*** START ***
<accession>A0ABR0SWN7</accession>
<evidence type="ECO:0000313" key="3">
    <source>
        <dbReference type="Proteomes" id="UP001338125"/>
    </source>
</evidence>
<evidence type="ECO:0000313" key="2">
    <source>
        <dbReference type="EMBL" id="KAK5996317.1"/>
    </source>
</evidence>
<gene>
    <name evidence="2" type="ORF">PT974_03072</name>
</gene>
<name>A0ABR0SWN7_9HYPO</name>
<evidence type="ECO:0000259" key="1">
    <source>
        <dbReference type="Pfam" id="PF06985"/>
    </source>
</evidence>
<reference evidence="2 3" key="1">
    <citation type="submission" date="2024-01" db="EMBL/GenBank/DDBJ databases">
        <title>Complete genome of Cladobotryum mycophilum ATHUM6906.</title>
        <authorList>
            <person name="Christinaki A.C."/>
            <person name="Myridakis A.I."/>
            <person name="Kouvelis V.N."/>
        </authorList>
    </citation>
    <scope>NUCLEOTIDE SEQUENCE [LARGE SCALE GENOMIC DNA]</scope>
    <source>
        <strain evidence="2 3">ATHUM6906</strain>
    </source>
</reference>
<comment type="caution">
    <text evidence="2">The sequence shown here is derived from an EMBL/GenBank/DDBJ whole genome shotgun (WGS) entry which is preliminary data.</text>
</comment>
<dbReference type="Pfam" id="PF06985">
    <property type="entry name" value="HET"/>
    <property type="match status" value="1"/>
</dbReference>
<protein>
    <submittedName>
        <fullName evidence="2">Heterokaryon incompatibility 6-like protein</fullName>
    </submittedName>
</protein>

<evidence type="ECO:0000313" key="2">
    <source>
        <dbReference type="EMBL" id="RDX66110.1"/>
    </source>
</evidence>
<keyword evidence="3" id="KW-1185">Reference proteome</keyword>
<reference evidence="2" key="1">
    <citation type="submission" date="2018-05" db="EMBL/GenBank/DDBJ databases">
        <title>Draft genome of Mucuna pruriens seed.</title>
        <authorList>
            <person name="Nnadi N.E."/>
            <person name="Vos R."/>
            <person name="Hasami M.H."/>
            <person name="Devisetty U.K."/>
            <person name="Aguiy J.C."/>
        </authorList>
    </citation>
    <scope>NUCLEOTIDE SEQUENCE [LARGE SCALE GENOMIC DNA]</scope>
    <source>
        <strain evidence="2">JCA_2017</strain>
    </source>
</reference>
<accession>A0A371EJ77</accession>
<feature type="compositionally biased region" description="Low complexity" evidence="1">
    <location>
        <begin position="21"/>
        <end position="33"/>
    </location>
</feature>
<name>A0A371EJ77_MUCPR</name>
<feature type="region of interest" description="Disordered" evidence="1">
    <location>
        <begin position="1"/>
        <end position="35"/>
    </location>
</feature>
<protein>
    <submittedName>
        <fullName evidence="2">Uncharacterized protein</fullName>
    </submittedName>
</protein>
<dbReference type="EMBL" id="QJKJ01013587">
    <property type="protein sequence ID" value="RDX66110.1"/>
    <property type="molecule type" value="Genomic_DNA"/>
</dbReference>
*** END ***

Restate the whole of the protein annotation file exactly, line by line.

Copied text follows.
<accession>A0ABR0SWN7</accession>
<evidence type="ECO:0000313" key="3">
    <source>
        <dbReference type="Proteomes" id="UP001338125"/>
    </source>
</evidence>
<evidence type="ECO:0000313" key="2">
    <source>
        <dbReference type="EMBL" id="KAK5996317.1"/>
    </source>
</evidence>
<gene>
    <name evidence="2" type="ORF">PT974_03072</name>
</gene>
<name>A0ABR0SWN7_9HYPO</name>
<evidence type="ECO:0000259" key="1">
    <source>
        <dbReference type="Pfam" id="PF06985"/>
    </source>
</evidence>
<reference evidence="2 3" key="1">
    <citation type="submission" date="2024-01" db="EMBL/GenBank/DDBJ databases">
        <title>Complete genome of Cladobotryum mycophilum ATHUM6906.</title>
        <authorList>
            <person name="Christinaki A.C."/>
            <person name="Myridakis A.I."/>
            <person name="Kouvelis V.N."/>
        </authorList>
    </citation>
    <scope>NUCLEOTIDE SEQUENCE [LARGE SCALE GENOMIC DNA]</scope>
    <source>
        <strain evidence="2 3">ATHUM6906</strain>
    </source>
</reference>
<comment type="caution">
    <text evidence="2">The sequence shown here is derived from an EMBL/GenBank/DDBJ whole genome shotgun (WGS) entry which is preliminary data.</text>
</comment>
<dbReference type="Pfam" id="PF06985">
    <property type="entry name" value="HET"/>
    <property type="match status" value="1"/>
</dbReference>
<protein>
    <submittedName>
        <fullName evidence="2">Heterokaryon incompatibility 6-like protein</fullName>
    </submittedName>
</protein>

<evidence type="ECO:0000313" key="2">
    <source>
        <dbReference type="EMBL" id="RDX66110.1"/>
    </source>
</evidence>
<keyword evidence="3" id="KW-1185">Reference proteome</keyword>
<reference evidence="2" key="1">
    <citation type="submission" date="2018-05" db="EMBL/GenBank/DDBJ databases">
        <title>Draft genome of Mucuna pruriens seed.</title>
        <authorList>
            <person name="Nnadi N.E."/>
            <person name="Vos R."/>
            <person name="Hasami M.H."/>
            <person name="Devisetty U.K."/>
            <person name="Aguiy J.C."/>
        </authorList>
    </citation>
    <scope>NUCLEOTIDE SEQUENCE [LARGE SCALE GENOMIC DNA]</scope>
    <source>
        <strain evidence="2">JCA_2017</strain>
    </source>
</reference>
<accession>A0A371EJ77</accession>
<feature type="compositionally biased region" description="Low complexity" evidence="1">
    <location>
        <begin position="21"/>
        <end position="33"/>
    </location>
</feature>
<name>A0A371EJ77_MUCPR</name>
<feature type="region of interest" description="Disordered" evidence="1">
    <location>
        <begin position="1"/>
        <end position="35"/>
    </location>
</feature>
<protein>
    <submittedName>
        <fullName evidence="2">Uncharacterized protein</fullName>
    </submittedName>
</protein>
<dbReference type="EMBL" id="QJKJ01013587">
    <property type="protein sequence ID" value="RDX66110.1"/>
    <property type="molecule type" value="Genomic_DNA"/>
</dbReference>